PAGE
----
photography technology

Scanning prints

I have about 4-500 old family photographs from about 50 years ago that I thought would be great to digitize and distribute among relatives that are spread around the world – considering my paternal grandmother came from a family of thirteen, that’s a lot of interrelated history there.

So I got a Canoscan Lide 600F scanner from BIC Camera last night (178,000Â¥ – including 10% back in points, about USD135) – the salesman told me that the warranty and software were only good for Japan, but that I could download the drivers online. Sure enough, they were there on the Canon website, and I didn’t even bother opening the packaged CD. The device itself is relatively slim, and wonder of wonders, doesn’t need its own power supply, running off USB bus power (you need to use the provided USB cable though). The software was rather painless to install and get going – a machine restart was necessary for me, but not mentioned in the install guide.

I used Canon’s CanoScan Toolbox downloaded online, and for batch scanning of prints, it’s a breeze. Simply layout up to ten photos on the platen, and the software automatically straightens and crops correctly, provided you follow its guidelines of 1 cm between the platen edge and other photos – in this it does a great job. You need to set the correct orientation in a preview screen after scanning, and before saving – some way to automate this would’ve been nice. Perhaps the interface could have been a little cleaner, there’s a memory leak problem if you attempt to scan a number of times in the same session, so you need to restart sessions each time – not a big deal as I mapped one of the scanner buttons to bring up the Multi-Scan mode. Anyway, testament to how efficient the workflow was – I started last night and was done this evening getting through 478 photos, 4 x 6 and smaller.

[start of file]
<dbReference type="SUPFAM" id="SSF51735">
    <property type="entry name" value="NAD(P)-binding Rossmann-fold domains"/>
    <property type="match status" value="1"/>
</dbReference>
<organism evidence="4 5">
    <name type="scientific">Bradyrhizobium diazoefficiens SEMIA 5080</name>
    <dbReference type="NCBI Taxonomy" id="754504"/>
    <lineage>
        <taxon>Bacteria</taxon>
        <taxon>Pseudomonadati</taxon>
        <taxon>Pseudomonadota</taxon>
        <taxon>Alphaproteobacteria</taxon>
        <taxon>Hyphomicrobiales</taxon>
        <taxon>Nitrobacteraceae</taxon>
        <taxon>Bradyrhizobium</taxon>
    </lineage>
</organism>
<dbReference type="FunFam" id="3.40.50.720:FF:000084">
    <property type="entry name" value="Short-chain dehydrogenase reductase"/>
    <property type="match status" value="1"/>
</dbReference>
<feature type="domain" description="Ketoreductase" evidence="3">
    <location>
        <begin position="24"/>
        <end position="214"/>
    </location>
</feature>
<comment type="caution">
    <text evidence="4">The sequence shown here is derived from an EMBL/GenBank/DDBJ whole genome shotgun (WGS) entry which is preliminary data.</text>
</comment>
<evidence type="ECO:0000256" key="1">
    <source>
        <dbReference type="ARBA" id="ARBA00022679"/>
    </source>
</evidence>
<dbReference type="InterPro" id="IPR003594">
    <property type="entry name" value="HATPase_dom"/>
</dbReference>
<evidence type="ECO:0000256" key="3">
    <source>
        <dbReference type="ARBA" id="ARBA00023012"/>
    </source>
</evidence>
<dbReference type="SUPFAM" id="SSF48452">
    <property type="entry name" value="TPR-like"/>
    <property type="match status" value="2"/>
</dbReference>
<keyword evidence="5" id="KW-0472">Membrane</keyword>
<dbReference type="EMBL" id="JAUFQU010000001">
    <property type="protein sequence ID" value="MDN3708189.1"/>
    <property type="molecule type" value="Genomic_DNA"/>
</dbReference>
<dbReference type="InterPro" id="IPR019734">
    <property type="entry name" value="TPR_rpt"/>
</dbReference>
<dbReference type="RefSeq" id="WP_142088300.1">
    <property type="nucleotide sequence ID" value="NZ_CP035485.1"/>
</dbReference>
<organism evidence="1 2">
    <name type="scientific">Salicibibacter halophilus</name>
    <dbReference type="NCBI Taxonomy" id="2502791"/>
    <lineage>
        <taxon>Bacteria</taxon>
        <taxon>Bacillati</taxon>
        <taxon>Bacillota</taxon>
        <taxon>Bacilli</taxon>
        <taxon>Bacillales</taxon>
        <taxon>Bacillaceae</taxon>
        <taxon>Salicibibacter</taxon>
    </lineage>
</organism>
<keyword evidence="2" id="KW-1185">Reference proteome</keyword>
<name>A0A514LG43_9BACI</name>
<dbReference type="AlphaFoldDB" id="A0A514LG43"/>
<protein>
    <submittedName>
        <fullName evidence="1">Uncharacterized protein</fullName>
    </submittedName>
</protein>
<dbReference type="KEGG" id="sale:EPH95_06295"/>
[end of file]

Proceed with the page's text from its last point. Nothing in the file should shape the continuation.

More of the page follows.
Quality-wise, nothing to quibble over – scanning at 600 dpi, a 100% crop is shown below (without any sharpening). I’m very impressed with the technology and the whole experience.

Sample Crop

Now to start mailing those CDs out…